Alec Bohm’s Sophomore Slump

Chad Young dives into Alec Bohm's second-season struggles.

Coming into the 2020 season, I don’t believe I had Alec Bohm on a single roster. The lack of power in 2018 (0 HR in 158 PA) and mixed reports from scouts on how much power he could or would develop balanced out impressive plate discipline. The power looked better in 2019 (21 HR in 540 PA) but it wasn’t enough to make him feel like a special prospect to me, at least from a fantasy perspective.

Then 2020 happened and, despite the .410 BABIP standing out as a glaring red flag, I was intrigued. He hit the ball hard and did so on a regular basis. His plate discipline wasn’t elite, but was more than acceptable from a rookie – out of 203 hitters with 150 or more plate appearances, he was 108th best in walk rate, and 77th best in strikeout rate. It was easy to imagine him adjusting to MLB, improving that plate discipline, maintaining his impressive contact quality, and having a full-fledged 2021 breakout.

And so far, it looks like I was both right and wrong.

 

On Contact

 

Once Bohm contacts the ball, he looks a lot more like the guy who stormed out to such a great rookie season last year. His xwOBACon last year: .418. This year? .420. Across the board, he looks like the same guy.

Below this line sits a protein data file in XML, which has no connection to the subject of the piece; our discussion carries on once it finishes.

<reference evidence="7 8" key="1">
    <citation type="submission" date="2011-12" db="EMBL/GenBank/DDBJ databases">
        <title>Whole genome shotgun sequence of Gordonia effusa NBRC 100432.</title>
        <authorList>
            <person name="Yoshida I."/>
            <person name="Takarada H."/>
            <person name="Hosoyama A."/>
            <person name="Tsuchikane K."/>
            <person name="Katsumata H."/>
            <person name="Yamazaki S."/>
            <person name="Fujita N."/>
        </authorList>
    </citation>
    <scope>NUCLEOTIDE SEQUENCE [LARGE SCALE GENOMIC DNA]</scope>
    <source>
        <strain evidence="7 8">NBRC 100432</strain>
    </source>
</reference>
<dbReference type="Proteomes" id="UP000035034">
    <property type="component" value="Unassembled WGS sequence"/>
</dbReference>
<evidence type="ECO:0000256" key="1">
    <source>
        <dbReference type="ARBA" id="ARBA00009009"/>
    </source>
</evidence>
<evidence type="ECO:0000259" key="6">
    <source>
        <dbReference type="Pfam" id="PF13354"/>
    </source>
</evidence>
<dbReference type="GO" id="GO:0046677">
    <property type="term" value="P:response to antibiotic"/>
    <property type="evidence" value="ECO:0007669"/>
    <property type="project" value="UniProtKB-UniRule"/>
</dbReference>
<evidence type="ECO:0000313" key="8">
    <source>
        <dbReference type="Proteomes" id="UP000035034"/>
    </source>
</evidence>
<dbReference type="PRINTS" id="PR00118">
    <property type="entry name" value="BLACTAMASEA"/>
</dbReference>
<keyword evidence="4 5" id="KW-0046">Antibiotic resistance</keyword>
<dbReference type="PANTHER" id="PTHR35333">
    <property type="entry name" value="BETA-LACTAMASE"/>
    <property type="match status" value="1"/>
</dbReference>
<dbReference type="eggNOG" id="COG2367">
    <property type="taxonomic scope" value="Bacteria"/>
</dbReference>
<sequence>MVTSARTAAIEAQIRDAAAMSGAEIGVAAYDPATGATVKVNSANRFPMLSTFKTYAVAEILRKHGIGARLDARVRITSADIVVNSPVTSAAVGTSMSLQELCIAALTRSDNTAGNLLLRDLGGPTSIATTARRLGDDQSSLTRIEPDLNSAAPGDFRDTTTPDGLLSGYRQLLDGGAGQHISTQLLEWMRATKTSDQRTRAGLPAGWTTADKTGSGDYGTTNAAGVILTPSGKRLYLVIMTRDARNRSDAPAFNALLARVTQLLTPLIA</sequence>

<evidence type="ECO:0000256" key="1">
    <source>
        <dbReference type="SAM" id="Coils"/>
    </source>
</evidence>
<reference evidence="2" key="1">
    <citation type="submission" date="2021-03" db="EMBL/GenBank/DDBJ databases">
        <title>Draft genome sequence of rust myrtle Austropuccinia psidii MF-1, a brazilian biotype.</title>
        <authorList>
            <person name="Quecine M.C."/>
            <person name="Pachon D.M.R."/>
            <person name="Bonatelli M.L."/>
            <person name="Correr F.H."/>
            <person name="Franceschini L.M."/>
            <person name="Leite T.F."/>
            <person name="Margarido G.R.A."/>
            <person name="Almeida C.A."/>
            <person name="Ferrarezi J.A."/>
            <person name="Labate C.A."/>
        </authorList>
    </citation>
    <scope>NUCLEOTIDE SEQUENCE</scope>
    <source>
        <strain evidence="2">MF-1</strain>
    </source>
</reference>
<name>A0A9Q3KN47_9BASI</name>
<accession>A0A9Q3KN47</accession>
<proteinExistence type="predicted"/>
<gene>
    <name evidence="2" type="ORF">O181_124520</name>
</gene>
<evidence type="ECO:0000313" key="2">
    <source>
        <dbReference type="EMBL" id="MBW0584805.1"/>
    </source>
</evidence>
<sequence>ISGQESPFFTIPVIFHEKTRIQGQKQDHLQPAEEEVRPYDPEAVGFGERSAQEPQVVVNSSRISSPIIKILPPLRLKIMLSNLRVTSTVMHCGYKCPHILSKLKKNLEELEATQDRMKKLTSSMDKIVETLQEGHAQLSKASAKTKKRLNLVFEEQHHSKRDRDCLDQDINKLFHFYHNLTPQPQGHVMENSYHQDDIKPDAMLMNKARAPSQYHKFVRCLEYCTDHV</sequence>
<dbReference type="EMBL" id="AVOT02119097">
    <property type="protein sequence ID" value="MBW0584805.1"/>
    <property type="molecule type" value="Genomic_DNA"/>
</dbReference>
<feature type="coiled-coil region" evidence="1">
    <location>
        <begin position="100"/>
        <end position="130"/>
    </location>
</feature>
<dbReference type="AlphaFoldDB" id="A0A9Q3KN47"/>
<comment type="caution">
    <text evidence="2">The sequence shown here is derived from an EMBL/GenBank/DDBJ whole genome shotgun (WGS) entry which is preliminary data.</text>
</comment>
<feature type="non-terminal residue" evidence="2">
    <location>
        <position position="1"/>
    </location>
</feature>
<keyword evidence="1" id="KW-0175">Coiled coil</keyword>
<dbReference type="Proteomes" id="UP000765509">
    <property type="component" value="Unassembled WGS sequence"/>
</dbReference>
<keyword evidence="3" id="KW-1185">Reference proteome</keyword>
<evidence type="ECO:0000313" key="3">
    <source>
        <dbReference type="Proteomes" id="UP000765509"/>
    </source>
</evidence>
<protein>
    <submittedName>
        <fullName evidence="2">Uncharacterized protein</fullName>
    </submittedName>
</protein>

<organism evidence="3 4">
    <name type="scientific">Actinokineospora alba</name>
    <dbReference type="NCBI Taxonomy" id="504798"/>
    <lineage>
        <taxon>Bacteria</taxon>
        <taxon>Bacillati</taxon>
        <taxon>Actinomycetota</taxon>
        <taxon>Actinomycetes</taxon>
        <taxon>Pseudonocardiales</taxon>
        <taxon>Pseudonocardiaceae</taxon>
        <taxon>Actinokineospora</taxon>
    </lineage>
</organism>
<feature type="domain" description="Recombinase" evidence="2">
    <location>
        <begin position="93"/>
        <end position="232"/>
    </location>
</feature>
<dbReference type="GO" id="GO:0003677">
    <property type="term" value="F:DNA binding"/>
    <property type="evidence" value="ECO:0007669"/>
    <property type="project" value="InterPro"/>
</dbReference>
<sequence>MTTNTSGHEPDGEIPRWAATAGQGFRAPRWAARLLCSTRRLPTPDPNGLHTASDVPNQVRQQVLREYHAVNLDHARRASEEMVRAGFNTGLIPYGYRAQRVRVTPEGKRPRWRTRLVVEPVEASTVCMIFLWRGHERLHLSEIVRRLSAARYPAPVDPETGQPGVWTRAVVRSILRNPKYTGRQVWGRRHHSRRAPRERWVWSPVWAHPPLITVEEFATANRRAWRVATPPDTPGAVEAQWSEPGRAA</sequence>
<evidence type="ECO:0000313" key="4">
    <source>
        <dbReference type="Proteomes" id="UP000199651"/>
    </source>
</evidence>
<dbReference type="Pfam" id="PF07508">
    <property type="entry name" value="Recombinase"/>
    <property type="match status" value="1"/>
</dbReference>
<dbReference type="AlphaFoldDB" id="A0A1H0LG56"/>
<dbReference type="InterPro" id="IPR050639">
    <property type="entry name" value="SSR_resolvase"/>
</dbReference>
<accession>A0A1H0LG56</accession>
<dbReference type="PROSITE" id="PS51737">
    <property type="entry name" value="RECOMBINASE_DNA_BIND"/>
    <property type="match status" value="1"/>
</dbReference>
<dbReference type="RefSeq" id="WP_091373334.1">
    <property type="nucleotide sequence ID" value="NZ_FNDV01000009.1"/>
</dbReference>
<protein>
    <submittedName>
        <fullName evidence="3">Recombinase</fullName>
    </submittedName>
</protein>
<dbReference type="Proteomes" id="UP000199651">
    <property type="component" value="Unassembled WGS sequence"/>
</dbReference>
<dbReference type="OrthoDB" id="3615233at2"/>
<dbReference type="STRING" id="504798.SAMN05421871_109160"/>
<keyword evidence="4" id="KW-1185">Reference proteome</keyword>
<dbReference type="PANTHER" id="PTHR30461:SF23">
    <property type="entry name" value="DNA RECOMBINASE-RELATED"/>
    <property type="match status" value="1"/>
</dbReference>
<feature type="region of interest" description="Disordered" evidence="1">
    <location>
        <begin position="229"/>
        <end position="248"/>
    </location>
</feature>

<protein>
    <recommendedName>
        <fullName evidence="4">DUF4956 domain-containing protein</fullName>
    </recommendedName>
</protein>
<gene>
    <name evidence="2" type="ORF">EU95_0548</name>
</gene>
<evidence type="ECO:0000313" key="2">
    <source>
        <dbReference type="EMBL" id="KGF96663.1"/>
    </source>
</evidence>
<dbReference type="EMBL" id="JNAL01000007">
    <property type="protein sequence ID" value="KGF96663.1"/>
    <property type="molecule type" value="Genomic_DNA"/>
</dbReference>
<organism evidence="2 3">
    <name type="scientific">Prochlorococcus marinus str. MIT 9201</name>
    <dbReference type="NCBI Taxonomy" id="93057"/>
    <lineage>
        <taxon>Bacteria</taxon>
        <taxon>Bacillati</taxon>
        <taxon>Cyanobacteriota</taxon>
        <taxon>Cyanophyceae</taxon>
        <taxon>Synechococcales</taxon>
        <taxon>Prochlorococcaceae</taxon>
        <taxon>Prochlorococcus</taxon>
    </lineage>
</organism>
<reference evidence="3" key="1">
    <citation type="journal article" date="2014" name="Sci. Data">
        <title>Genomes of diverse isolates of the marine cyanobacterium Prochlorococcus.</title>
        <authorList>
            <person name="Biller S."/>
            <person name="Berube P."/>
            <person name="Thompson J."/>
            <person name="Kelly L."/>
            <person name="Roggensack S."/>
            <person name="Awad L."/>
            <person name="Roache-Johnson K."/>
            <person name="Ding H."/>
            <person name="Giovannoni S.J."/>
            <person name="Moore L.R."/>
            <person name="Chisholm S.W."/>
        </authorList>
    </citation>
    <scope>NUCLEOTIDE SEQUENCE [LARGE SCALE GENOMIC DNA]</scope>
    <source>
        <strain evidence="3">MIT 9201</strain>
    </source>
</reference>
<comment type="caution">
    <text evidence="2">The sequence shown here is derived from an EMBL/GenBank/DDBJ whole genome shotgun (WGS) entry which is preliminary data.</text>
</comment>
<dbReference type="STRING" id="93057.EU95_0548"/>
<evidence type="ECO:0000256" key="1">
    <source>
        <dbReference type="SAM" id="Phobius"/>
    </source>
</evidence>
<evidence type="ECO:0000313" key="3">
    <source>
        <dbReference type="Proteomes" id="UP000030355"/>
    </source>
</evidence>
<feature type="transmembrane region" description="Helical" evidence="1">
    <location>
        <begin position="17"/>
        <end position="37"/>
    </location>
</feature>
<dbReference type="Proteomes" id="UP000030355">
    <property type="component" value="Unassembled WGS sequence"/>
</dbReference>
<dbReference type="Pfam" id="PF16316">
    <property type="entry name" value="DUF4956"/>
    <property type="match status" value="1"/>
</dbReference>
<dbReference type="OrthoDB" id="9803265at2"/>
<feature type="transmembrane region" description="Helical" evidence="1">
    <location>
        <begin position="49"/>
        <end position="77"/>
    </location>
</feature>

The biggest concern here, if anything, is that launch angle. While he is 45th out of 129 qualified hitters in Sweet Spot, a sign that he hits plenty of line drives, his launch angle is 120th out of that group. This isn’t a death knell for a hitter – Juan Soto and Bo Bichette are in the same range (121st and 122nd in average launch angle) but it’s not an ideal place. That said, he had plenty of success this way last year, so whatever is driving his struggles in 2021, it’s not his quality of contact.

He’s getting the exit velocity boost everyone else is getting this year, but otherwise, everything is in a similar range. The barrel rate is down a bit, but given the boost in hard-hit rate and in sweet spot rate, it doesn’t look like there is a lot of reason to be concerned. Bohm hits the ball with authority – 88th percentile average exit velocity, 82nd percentile max exit velocity, and 83rd percentile hard-hit rate all speak to that.

 

Plate Discipline

 

I thought we would see Bohm’s plate discipline improve as he adjusted to MLB but, on the surface, that has not been the case. After posting a respectable 8.9% walk rate and 20% strikeout rate in 2020, he’s down to 5.5% walks and up to 27.0% strikeouts in 2021.

Sometimes looking at a rolling chart of stats like strikeout and walk rates can put things in a new perspective and make you feel better about a problematic shift like Bohm’s.

Data and graphic from FanGraphs

That both helps and doesn’t. It helps because in his last 10-20 games, it appears the strikeouts are coming back down and the walks have been coming back up. It doesn’t help because the strikeouts, in particular, are still above the 20% mark he set last year.